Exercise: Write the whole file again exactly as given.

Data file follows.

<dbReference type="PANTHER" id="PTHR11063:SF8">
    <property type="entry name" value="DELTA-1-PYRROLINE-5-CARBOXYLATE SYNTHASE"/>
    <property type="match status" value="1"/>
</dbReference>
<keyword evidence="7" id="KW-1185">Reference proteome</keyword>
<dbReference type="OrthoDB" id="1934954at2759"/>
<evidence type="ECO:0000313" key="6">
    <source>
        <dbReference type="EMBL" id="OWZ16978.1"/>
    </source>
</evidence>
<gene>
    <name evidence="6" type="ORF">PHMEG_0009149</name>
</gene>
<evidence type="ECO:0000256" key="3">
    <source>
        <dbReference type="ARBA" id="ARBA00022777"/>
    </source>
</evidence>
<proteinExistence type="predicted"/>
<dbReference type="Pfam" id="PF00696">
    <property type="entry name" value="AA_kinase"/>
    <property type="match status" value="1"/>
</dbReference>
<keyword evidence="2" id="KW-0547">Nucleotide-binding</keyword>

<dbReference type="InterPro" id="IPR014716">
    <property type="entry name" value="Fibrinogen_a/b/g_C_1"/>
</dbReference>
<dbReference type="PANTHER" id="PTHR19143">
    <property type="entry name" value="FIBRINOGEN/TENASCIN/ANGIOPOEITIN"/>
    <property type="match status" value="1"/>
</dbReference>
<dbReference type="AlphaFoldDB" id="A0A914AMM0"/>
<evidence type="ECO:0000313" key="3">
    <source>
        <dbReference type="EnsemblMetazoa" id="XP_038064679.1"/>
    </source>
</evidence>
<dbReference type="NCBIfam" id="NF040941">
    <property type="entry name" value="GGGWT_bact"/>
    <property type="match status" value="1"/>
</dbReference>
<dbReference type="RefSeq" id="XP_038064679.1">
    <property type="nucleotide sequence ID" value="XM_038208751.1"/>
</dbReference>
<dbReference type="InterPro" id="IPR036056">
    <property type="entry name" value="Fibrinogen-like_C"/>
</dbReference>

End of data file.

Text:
<dbReference type="PANTHER" id="PTHR11063:SF8">
    <property type="entry name" value="DELTA-1-PYRROLINE-5-CARBOXYLATE SYNTHASE"/>
    <property type="match status" value="1"/>
</dbReference>
<keyword evidence="7" id="KW-1185">Reference proteome</keyword>
<dbReference type="OrthoDB" id="1934954at2759"/>
<evidence type="ECO:0000313" key="6">
    <source>
        <dbReference type="EMBL" id="OWZ16978.1"/>
    </source>
</evidence>
<gene>
    <name evidence="6" type="ORF">PHMEG_0009149</name>
</gene>
<evidence type="ECO:0000256" key="3">
    <source>
        <dbReference type="ARBA" id="ARBA00022777"/>
    </source>
</evidence>
<proteinExistence type="predicted"/>
<dbReference type="Pfam" id="PF00696">
    <property type="entry name" value="AA_kinase"/>
    <property type="match status" value="1"/>
</dbReference>
<keyword evidence="2" id="KW-0547">Nucleotide-binding</keyword>

<dbReference type="InterPro" id="IPR014716">
    <property type="entry name" value="Fibrinogen_a/b/g_C_1"/>
</dbReference>
<dbReference type="PANTHER" id="PTHR19143">
    <property type="entry name" value="FIBRINOGEN/TENASCIN/ANGIOPOEITIN"/>
    <property type="match status" value="1"/>
</dbReference>
<dbReference type="AlphaFoldDB" id="A0A914AMM0"/>
<evidence type="ECO:0000313" key="3">
    <source>
        <dbReference type="EnsemblMetazoa" id="XP_038064679.1"/>
    </source>
</evidence>
<dbReference type="NCBIfam" id="NF040941">
    <property type="entry name" value="GGGWT_bact"/>
    <property type="match status" value="1"/>
</dbReference>
<dbReference type="RefSeq" id="XP_038064679.1">
    <property type="nucleotide sequence ID" value="XM_038208751.1"/>
</dbReference>
<dbReference type="InterPro" id="IPR036056">
    <property type="entry name" value="Fibrinogen-like_C"/>
</dbReference>